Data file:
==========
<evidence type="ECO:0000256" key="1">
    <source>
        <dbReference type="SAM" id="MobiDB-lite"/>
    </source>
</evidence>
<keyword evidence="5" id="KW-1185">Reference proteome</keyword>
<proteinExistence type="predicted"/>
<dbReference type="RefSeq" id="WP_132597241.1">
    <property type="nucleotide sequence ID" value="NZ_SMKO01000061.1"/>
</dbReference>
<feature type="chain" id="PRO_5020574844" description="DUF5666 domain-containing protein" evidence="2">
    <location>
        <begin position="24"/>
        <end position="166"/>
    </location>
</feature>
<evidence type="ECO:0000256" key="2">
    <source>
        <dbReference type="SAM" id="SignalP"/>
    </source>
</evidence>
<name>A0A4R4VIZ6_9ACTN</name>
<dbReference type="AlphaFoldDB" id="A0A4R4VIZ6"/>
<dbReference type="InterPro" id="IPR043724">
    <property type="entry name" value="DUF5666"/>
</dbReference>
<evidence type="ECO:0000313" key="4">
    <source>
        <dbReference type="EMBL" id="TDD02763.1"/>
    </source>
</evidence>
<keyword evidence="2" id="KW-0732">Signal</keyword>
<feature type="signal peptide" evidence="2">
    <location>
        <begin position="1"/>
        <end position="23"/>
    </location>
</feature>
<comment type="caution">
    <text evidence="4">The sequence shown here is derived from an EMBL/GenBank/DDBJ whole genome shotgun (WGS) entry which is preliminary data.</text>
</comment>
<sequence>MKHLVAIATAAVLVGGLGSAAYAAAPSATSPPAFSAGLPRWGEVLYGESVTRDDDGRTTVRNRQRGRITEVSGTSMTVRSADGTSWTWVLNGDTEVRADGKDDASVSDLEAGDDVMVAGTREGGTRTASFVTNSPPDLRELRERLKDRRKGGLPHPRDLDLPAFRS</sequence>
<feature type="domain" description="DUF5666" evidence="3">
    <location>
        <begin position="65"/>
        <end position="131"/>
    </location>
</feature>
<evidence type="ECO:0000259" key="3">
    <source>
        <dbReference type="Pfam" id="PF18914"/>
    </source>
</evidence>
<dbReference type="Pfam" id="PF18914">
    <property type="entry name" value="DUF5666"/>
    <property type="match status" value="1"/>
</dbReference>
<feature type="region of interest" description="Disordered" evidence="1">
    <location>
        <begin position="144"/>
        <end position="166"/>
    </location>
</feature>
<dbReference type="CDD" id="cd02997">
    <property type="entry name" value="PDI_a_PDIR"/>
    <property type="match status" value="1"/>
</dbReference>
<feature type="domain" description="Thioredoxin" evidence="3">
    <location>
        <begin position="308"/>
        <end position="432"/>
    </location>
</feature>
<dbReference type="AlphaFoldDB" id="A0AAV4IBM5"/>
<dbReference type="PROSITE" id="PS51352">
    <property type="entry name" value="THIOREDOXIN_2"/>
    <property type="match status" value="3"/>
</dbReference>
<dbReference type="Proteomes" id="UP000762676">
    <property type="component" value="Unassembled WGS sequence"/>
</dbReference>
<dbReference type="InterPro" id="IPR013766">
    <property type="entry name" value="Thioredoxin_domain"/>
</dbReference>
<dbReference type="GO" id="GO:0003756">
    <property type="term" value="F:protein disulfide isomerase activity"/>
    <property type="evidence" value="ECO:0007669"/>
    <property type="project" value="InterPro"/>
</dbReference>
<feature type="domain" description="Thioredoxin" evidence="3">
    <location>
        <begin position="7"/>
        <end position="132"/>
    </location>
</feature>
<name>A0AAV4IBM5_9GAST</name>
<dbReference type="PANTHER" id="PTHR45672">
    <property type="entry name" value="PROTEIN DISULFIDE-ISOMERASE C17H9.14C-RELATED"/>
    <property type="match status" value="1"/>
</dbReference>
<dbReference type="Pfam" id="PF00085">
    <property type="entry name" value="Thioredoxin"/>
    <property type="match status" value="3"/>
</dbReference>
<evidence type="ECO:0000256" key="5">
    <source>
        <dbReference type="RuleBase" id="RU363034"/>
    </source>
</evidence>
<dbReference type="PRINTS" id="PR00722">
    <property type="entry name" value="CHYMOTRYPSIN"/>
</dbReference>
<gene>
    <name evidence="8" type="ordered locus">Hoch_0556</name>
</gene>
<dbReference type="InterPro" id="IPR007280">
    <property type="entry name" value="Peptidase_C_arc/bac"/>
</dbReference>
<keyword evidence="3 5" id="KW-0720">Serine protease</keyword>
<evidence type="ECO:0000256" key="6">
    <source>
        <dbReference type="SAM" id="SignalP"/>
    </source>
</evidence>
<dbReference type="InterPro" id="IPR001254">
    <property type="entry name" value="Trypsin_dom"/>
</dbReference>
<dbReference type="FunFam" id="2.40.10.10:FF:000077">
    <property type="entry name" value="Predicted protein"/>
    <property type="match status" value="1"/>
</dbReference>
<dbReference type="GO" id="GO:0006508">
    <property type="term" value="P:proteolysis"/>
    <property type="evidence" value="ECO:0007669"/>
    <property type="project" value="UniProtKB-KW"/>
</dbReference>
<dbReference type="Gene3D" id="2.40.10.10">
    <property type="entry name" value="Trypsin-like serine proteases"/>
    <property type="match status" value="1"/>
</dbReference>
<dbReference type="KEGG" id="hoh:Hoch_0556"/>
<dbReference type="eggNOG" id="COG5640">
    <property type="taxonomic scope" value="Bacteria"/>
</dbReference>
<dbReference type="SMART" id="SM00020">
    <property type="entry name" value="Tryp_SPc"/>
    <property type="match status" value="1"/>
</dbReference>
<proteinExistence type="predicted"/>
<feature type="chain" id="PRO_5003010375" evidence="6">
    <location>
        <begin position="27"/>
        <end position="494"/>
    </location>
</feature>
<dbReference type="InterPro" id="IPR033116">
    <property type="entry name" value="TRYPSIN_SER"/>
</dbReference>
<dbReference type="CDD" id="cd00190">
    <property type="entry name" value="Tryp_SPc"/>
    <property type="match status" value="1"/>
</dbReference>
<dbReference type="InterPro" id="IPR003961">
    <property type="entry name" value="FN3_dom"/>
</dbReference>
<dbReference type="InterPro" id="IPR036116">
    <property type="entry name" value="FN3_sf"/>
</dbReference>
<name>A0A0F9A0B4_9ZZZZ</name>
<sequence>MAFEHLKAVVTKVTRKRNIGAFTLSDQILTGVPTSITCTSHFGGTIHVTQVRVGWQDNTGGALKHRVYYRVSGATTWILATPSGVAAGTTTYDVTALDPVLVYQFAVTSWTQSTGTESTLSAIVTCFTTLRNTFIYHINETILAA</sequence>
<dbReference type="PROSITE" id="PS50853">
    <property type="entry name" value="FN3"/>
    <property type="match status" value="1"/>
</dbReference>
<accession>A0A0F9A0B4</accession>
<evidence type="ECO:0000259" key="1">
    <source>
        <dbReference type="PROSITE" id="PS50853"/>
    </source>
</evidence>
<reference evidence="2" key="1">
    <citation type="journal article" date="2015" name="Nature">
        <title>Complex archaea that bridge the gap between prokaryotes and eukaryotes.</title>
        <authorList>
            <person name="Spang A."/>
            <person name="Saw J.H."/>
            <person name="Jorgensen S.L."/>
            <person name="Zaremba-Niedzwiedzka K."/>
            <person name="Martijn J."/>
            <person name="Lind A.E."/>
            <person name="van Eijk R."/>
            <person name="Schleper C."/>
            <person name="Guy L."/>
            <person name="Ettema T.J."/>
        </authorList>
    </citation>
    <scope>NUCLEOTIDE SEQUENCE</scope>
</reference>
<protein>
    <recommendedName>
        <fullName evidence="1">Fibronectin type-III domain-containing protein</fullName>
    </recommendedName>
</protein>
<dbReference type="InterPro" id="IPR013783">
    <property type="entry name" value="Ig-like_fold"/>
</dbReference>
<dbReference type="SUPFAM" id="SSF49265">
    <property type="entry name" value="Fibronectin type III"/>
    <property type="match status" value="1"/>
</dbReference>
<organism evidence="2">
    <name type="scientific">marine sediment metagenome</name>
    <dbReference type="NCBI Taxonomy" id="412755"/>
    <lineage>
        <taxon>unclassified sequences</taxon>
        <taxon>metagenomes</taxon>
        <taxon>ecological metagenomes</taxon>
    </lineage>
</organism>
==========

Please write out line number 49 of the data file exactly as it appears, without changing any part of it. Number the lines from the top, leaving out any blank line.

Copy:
<evidence type="ECO:0000259" key="3">